Federal Shariat Court
|Federal Shariat Court|
|Location||Constitution Avenue, Islamabad|
|Authorized by||Constitution of Pakistan|
|Appeals to||Supreme Court of Pakistan|
|Judge term length||3 years|
|Number of positions||8|
|Chief Justice of the Federal Shariat Court|
|Currently||Muhammad Noor Meskanzai|
The Federal Shariat Court (FSC) is a constitutional court of the Islamic Republic of Pakistan, which has the power to examine and determine whether the laws of the country comply with Sharia law. The court was established in 1980 during the government of the President General Muhammad Zia-ul-Haq. It is located in the federal capital, Islamabad. It hears appeals under the Hudood Ordinances, a religious legislation in the country introduced in 1979.
The Federal Shariat Court is the only constitutional authority in the country designed to prevent enactment of un-Islamic laws by the parliament of Pakistan. It is predominantly focused on to examine new or existing law of Pakistan. If a law violates the Quran, sunnah or hadith, it prohibits its enactment.
Court structure and mandate
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It consists of eight Muslim judges appointed by the President of Pakistan on the advice of the Chief Justice of the Court, from amongst the serving or retired judges of the Supreme Court or a High Court or from amongst persons possessing the qualifications of High Court judges. Of the 8 judges, 3 are required to be Ulema who are well versed in Islamic law. The judges hold office for a period of 3 years, which may eventually be extended by the President.
Appeal against its decisions lie to the Shariat Appellate Bench of the Supreme Court, consisting of 3 Muslim judges of the Supreme Court and 2 Ulema, appointed by the President. If any part of the law is declared to be against Islamic law, the government is required to take necessary steps to amend such law appropriately.
The court also exercises revisional jurisdiction over the criminal courts, deciding Hudood cases. The decisions of the court are binding on the High Courts as well as subordinate judiciary. The court appoints its own staff and frames its own rules of procedure.
Ever since its establishment in 1980, the Federal Shariat Court of Pakistan has been the subject of criticism and controversy in the Pakistani society. Created as an islamisation measure by the military regime of Muhammad Zia-ul-Haq and subsequently protected under the controversial 8th Amendment, its opponents question the very rationale and utility of this institution. It is stated that this court merely duplicates the functions of the existing superior courts and also operates as a check on the sovereignty of Parliament. The composition of the court, particularly the mode of appointment of its judges and the insecurity of their tenure, is taken exception to, and it is alleged, that this court does not fully meet the criterion prescribed for the independence of the judiciary. That is to say, it is not immune to pressures and influences from the Executive branch of the government.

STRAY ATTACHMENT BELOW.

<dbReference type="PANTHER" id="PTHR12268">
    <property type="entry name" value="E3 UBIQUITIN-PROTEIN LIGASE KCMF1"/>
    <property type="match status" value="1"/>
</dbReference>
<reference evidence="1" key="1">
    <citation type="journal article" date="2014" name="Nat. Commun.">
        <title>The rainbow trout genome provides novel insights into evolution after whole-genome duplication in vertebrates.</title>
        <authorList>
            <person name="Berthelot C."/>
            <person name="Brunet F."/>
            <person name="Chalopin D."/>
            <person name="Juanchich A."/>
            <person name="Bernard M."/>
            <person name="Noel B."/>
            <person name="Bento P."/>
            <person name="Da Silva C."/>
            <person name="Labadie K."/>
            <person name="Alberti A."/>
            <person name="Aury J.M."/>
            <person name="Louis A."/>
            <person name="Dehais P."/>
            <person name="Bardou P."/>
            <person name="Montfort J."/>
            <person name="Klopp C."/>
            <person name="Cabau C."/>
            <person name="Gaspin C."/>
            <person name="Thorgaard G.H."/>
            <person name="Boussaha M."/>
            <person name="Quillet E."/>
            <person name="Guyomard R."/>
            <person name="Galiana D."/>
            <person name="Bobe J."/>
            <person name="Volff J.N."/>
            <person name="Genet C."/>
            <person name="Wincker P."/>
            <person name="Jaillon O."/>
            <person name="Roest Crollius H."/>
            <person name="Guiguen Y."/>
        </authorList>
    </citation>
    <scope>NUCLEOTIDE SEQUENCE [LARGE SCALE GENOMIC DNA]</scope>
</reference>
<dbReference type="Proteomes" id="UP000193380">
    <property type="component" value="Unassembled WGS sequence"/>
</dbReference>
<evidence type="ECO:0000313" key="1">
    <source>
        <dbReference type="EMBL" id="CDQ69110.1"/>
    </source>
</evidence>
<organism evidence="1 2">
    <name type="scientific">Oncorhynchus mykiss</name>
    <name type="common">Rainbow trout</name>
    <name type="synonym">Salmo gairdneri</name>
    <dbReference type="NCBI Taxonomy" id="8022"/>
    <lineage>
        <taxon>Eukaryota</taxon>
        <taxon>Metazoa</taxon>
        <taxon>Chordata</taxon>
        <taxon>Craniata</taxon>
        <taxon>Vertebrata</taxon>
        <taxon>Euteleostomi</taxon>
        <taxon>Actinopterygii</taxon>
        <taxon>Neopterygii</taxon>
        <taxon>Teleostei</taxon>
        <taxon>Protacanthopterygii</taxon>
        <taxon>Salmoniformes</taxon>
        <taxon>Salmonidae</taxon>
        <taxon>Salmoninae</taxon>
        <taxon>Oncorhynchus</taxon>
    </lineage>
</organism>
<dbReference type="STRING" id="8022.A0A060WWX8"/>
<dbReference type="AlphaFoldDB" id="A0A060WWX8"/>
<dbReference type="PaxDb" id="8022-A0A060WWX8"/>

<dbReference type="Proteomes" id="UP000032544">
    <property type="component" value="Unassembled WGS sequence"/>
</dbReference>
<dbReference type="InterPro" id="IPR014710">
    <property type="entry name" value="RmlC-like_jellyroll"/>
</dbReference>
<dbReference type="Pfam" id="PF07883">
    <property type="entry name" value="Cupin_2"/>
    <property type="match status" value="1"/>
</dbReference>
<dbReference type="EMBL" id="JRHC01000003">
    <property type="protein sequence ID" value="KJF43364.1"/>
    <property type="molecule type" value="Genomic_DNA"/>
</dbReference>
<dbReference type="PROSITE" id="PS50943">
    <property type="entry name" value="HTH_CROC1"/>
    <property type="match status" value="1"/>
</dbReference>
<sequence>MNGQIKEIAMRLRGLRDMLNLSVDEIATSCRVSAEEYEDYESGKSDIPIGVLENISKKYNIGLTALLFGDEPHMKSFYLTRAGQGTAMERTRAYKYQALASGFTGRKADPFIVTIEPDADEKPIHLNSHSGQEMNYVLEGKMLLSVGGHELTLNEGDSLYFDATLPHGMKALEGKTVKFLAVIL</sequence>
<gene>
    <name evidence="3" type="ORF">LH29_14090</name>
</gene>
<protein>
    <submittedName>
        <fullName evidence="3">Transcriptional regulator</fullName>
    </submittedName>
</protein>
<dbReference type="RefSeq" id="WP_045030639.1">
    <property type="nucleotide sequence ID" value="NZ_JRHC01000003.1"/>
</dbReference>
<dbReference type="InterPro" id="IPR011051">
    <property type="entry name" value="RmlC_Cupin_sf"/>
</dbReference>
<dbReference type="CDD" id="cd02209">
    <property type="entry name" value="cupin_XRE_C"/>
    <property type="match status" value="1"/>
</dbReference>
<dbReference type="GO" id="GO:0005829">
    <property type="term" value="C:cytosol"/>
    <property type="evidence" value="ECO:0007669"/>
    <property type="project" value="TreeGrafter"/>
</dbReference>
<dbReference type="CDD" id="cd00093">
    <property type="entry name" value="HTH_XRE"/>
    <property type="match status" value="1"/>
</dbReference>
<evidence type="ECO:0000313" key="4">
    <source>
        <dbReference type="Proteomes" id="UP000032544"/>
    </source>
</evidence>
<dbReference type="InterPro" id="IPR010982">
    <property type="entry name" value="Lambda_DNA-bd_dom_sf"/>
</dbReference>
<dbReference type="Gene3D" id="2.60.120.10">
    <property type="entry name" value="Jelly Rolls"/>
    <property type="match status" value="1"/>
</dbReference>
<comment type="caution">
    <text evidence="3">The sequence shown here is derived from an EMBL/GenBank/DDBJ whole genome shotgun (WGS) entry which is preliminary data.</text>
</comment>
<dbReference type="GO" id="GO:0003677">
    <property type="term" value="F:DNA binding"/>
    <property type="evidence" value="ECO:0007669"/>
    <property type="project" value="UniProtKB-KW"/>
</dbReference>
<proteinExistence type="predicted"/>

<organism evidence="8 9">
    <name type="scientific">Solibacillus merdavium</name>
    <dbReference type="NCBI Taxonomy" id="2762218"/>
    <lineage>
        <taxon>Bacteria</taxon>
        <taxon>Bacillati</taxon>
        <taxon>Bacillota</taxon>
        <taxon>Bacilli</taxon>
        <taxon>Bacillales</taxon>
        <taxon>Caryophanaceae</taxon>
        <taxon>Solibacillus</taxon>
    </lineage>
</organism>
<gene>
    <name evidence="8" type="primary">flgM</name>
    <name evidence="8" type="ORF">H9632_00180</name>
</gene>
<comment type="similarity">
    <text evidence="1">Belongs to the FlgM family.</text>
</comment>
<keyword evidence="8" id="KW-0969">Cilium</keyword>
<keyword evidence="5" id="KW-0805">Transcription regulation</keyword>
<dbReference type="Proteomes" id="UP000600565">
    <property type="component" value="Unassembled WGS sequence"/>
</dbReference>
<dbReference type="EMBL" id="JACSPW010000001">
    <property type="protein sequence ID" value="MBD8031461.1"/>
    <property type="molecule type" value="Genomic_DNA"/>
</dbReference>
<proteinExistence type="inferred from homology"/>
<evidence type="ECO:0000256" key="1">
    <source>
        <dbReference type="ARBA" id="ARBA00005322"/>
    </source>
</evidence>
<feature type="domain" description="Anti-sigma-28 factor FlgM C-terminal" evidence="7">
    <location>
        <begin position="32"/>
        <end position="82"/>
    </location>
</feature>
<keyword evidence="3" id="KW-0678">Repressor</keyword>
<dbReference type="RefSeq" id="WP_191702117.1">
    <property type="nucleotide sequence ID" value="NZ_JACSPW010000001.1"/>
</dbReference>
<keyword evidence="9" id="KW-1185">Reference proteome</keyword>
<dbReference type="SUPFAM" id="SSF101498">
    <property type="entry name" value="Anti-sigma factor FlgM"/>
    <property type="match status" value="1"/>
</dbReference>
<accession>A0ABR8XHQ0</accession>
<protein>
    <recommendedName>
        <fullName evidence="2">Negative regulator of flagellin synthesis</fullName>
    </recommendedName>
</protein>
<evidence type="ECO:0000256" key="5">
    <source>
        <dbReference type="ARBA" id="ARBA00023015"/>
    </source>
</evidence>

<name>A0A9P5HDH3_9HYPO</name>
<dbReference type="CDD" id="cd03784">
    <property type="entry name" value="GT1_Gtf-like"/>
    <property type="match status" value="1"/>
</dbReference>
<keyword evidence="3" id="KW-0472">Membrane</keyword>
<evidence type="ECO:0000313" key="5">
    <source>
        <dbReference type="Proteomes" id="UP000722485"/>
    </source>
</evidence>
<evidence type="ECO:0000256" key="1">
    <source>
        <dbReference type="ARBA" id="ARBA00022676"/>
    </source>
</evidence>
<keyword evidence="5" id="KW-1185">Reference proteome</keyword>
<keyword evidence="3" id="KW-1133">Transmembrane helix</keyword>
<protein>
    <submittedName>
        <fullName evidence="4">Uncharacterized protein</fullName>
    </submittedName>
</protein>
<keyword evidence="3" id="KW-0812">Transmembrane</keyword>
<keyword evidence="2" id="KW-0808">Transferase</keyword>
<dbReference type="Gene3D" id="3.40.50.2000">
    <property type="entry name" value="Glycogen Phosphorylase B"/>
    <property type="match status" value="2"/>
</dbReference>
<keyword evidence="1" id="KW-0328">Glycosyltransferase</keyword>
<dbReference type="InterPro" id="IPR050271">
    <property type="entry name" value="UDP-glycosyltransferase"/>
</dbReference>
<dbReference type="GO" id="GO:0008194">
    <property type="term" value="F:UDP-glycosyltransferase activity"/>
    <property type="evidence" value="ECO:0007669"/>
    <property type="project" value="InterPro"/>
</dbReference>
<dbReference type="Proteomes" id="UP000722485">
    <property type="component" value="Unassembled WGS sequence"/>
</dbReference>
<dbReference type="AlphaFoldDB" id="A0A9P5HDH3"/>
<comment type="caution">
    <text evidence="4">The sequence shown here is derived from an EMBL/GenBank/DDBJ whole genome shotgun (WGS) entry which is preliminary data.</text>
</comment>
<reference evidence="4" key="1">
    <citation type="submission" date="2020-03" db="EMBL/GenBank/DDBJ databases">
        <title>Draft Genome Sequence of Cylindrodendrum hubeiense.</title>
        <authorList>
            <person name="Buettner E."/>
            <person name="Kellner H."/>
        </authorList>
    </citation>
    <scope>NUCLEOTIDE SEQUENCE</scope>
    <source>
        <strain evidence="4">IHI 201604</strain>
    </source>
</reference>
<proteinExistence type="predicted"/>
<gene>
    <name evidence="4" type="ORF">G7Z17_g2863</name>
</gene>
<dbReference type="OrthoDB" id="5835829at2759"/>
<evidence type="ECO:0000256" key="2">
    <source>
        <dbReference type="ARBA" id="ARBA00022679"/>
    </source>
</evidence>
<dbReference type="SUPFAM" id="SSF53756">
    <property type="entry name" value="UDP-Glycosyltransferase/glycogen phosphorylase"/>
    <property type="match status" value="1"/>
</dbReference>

Court's history of cases
In March 1981, the court ruled in an adultery appeal that stoning people to death was "repugnant to the injunctions of Islam," a decision that upset ruling General Zia ul-Haq, and Islamic revivalists. Zia ul-Haq then replaced several members of the court, and the above-mentioned decision was reversed.
In 1982, the Federal Shariat Court ruled that there is no prohibition in the Qur'an or Hadith about the judgeship of a woman nor any restriction limiting the function of deciding disputes to men only. In 2013 Ashraf Jehan became the first female justice of the Federal Shariat Court.
In February 2017, the court issued its ruling on test-tube babies and validated its use conditionally. The Nation reported, "The Federal Shariat Court yesterday declared the option of using 'test tube baby' method for conceiving babies for the married couples having some medical complications as lawful."
The fact that lawyers make up a permanent majority of judges of the court, outnumbering Islamic ulama, has been credited with the court finding "technical flaws in every stoning and amputation appeal that it has ever heard", preventing the carrying out of sentences amputating limbs and killing by stoning.
Chief Justice and judges
|Sr. No||Name||Designation||Date of appointment|
|1||Justice Muhammad Noor Meskanzai||Chief Justice||15 May 2019|
|2||Justice Dr. Syed Muhammad Anwer||Aalim Judge||21 May 2020|
|3||Justice Khadim Hussain M. Shaikh||Judge||27 March 2021|
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